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What We Have Learnt from the ILC Grant Round Announcement

The eagerly awaited results of the latest ILC grant round were announced last week. Elizabeth analyses what the winning projects tell us, and what we can hope to see in ILC going forward.


Updated 15 Apr 202425 Feb 2020

The eagerly awaited outcome of the latest ILC grant rounds was announced last week. All up, just under $68 million was awarded to 56 organisations. Unlike in previous rounds, this announcement was actually on schedule, which creates more consistency and certainty for the sector moving forward. Grants ranged from $320K- $4.1m for the Economic and Community Participation Program and $298K to $2.4m for the Mainstream Health Program.  

You can find the full list of grant recipients here.

A big congratulations to all of these organisations.

Now let’s delve into the details. 


In previous rounds, Economic Participation and Community Participation were two distinct grant streams. This round, they were merged into one program with one application process. This caused a lot of confusion, as clearly there are two separate outcomes here. Many organisations were not sure whether to submit separate applications or to combine two projects into one. Both programs are worthy of discrete and equitable funding, so the merger is quite concerning. Hopefully, this approach will be re-considered. 

With the 18 Economic Participation projects, it was really pleasing to see a broadening of the concept of ‘ready for work’, employer workplace support and volunteer opportunities. This round, there were also projects focused on building skills for self-employment, micro-business development and creating employment opportunities for peer workers. In one example, Consumers of Mental Health WA will be promoting lived experience as a valuable employable skill for supporting people with psychosocial disability.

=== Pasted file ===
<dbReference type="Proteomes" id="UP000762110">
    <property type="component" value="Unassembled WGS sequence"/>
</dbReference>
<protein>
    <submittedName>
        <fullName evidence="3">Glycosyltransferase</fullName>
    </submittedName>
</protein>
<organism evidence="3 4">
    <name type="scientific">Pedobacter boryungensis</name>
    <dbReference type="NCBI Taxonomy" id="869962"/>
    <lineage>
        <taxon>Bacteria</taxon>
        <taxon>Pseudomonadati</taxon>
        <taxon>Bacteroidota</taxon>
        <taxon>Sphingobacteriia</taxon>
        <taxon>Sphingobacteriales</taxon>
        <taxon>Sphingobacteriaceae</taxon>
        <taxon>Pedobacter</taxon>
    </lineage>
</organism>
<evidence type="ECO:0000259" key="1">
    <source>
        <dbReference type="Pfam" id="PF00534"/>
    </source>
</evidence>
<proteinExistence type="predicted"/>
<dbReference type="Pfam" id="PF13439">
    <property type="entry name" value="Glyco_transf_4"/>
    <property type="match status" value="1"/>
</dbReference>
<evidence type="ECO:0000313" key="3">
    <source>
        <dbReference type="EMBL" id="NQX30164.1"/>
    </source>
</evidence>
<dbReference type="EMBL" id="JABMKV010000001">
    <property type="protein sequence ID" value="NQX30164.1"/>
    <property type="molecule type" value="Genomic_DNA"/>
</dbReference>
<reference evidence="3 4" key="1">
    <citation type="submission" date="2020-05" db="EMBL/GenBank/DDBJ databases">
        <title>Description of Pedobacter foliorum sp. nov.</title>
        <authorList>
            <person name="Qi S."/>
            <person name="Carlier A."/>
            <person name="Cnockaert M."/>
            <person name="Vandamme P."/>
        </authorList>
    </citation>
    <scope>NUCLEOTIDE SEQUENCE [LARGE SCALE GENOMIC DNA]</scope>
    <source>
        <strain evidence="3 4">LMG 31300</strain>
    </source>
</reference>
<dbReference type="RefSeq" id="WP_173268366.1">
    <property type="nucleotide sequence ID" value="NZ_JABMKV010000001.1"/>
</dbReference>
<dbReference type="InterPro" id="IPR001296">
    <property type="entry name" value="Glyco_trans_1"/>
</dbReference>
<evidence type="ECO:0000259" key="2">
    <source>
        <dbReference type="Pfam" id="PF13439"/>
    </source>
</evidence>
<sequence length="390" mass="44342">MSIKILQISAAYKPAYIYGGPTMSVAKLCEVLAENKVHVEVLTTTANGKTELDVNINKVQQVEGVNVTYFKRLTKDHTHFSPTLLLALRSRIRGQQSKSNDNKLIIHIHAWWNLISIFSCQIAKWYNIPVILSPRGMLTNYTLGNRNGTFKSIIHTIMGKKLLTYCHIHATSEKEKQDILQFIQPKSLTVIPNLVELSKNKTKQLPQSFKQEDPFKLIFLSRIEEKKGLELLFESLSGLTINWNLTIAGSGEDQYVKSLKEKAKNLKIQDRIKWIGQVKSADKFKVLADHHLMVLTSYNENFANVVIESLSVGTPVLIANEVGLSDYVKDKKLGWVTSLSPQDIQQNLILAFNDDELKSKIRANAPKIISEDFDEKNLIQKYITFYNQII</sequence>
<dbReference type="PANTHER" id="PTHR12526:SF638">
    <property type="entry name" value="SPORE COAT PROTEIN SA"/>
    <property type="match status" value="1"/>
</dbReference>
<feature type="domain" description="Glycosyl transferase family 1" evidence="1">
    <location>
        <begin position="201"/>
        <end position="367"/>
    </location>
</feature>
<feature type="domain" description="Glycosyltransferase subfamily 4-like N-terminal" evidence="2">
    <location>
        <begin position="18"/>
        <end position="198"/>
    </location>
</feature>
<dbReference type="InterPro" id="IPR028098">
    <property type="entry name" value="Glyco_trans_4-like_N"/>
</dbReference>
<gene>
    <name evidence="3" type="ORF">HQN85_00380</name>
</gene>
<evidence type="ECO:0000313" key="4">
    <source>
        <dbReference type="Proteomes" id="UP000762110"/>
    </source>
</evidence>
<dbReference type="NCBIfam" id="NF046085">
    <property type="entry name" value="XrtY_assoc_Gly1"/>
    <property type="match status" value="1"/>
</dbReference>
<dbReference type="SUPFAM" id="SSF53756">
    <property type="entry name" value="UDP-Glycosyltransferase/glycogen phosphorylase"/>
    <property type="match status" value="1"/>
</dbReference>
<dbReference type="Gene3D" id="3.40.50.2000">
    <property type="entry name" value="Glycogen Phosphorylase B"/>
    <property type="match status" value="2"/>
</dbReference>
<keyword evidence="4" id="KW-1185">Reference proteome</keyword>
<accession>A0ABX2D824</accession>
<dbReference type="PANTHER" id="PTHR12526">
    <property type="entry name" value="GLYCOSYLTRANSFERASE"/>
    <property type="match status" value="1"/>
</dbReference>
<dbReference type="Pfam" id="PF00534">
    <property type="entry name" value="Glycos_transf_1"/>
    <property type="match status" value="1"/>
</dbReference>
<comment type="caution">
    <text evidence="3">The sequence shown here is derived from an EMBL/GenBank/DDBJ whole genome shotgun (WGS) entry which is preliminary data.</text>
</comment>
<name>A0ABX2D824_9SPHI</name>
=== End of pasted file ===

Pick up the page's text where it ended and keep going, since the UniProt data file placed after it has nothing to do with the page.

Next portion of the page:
The Community Participation guidelines were narrowly focussed on sport and recreation. However, grant recipients have taken this as an opportunity to tackle the structural barriers to authentic inclusion. Little Athletics Australia, for example, will be re-designing the traditional model of competition to eliminate participant segregation.



For the first time grants under the Mainstream Program focused on raising the bar within health services. This makes a lot of sense, as the interface between the NDIS and the health sector continues to take time to resolve. Primarily, successful projects will focus on re-designing models of care and upskilling the health workforce to improve engagement skills. With guidelines stipulating an emphasis on participation of people with disability, many grants highlighted their involvement throughout the design process. In the Southern Cross University project, people with disability will co-design learning resources for practice nurses.


There have now been close to $357m in ILC grants awarded to 639 different projects. One thing we often hear from organisations operating in the ILC space, is how it would be good to have some form of an update about how each project is progressing. This would help organisations developing new applications, avoid duplicating the efforts of others and provide guidance for how to build on what has already been achieved.


The next round of grants for 2019/20 should be open shortly, so stay tuned.


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